An Anti-Diet New Year
Today we want to talk about what an anti-diet new year can look like. Because the new year can be a rocky time for folks with a wonky relationship with food. You might be feeling run down and vulnerable after the holidays, tired, bloated, exhausted.
And the diet industry, every year, without fail, swoops in with its great false promises. Not only will you lose weight, they say, effortlessly and permanently, but you’ll also fix your evil hunger and all the other problems in your life – in a quick, 21-day fix.
This is not another diet but a lifestyle. A cleanse. A detox, A revolutionary app. Tech-enabled “psychology.” Or a simple “health” challenge at work. It can be so easy to see diets past through our rose-colored diet culture glasses.
We urge you to resist.
Now might actually be a good time for a quick diet history exercise. A reminder of why you wanted to try something new in the first place. Make a recommitment to your intention to heal from the madness by committing to an anti-diet new year as well.
Today, we wanted to offer another alternative to the new year slippery slope of dieting. And show you what harnessing the fresh start power of the new year can look like when you’re no longer interested in the self-harm that is dieting.
This is how we like to look at the new year. Last week we discussed our Quadrants of Reflection exercise that we do each year. So if you haven’t listened to that yet, be sure to check it out.
We’re also unpacking this topic in greater depth over on the pod. You can tune in to that here:
An Anti-Diet New Year
Here are some things to keep in mind.
Do you need any resolutions at all?
It could be nice to just relax and be for once. That could be your anti-diet new year. Do we really always have to be “working” on ourselves? What if our resolution was to just rest? Be nice to ourselves? Accept ourselves, our bodies and our lives exactly as they are and give ourselves a gd break once in a while? What would that be like?
If you want to make a resolution – does it have to be about physical health?
Could your resolutions or intentions be about another area of life? Perhaps The Wheel of Life Exercise could be useful? Could you focus on your relationships, growth and learning, finances, home, career, fun and creativity instead?
If you want to make it about physical health – have you healed from dieting yet?
Are you trapped in the diet-binge cycle? Are you emotionally eating? Do you feel out of control around food? If that’s the case, first you have to heal in order to be empowered in taking care of yourself at the most basic level. The parts of health we have some input around – our habits and behaviors – are very hard to harness if you’re locked in an endless battle with food.
If that’s you, book a free Breakthrough Session with us today.
Make healing your relationship with food and your body your resolution for the year. Make this the year that you finally break out of this exhausting cycle and move on with your life. Make peace with food and your body so that you can get back all that time, energy and brain space it’s been stealing from you. That is our first encouragement. And we can help you do that. Please reach out.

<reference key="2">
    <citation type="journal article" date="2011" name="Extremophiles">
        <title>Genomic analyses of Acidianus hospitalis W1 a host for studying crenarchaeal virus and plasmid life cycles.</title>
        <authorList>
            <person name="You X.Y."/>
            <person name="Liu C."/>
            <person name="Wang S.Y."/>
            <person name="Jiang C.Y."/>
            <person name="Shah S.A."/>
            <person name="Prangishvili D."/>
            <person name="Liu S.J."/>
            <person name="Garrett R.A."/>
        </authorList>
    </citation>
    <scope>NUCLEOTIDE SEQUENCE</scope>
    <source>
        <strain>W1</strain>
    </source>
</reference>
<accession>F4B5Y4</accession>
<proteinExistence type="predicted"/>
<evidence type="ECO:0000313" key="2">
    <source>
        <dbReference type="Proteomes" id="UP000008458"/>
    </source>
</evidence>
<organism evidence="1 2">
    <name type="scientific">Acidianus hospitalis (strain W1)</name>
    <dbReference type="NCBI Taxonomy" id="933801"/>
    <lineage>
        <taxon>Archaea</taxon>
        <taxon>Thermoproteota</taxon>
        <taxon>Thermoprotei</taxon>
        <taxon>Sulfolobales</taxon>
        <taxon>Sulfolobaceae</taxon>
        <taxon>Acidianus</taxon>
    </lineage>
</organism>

If you have healed your relationship with food …
If you have healed from dieting and would like to move on to creating real, life and health-affirming habits so you can feel better, let’s talk about how that could look – because dieting is not going to help with that either.
First: Resist the Urge for Sweeping Overhauls
The science of actually creating habits tells us that sweeping overhauls usually fail. We are wired to do what’s easy, what’s obvious, what is rewarding. We are not wired to run on willpower. So we want to think in terms of tiny, enjoyable, obvious and rewarding. We want to make our goals so tiny it’s impossible to fail.
Second: Focus on Health, not Weight
The things that contribute to our health on a personal level are quality sleep, joyful movement, eating enough/more fruits and vegetables, eating mindfully, investing time and energy in our relationships, having fun, getting enough rest, cultivating a sense of purpose in our lives, investing time and energy in our mental health.
Where would you like to focus?
Third: Choose One Thing and Make it a Habit
Thin in terms of tiny shifts, as small as possible, 1% improvements.
Intention: I want to move more.
Action: To do something you enjoy, that feels good for just 2 minutes per day.
Intention: I want to eat more fruits and vegetables.
Action: Leave a bowl of apples on the counter where you will see them.
Intention: Cultivate gratitude.
Action: Leave a notebook and pen on your pillow each morning (you’ll see it and remember to jot down 3 things you’re grateful for before you go to bed each night).
Fourth: Focus on Adding in (Rather than Restricting)
Train yourself to think in terms of more instead of the diet culture habit of restriction. Move fruits and veggies. More sleep. More movement. More fun, etc.
Fresh starts like the new year are a real thing in human behavior. They can certainly be used to make positive changes in our lives and create habits that feel good and support our health. They can also be a fun time to reflect and dream.
But as a hopeful recovering dieter, or someone new to the intuitive eating space, it can be a tricky time. How do we have an anti-diet new year? How we focus on taking better care of of our physical health without slipping back into old harmful patterns? We hope these tips help you navigate this time of year a bit more peacefully.
And of course, if you have any questions or need any help, you can join our Facebook Support community.
And if you’d like to talk to us directly about breaking free from emotional eating, binge eating and the diet binge cycle – book a free Breakthrough Session today.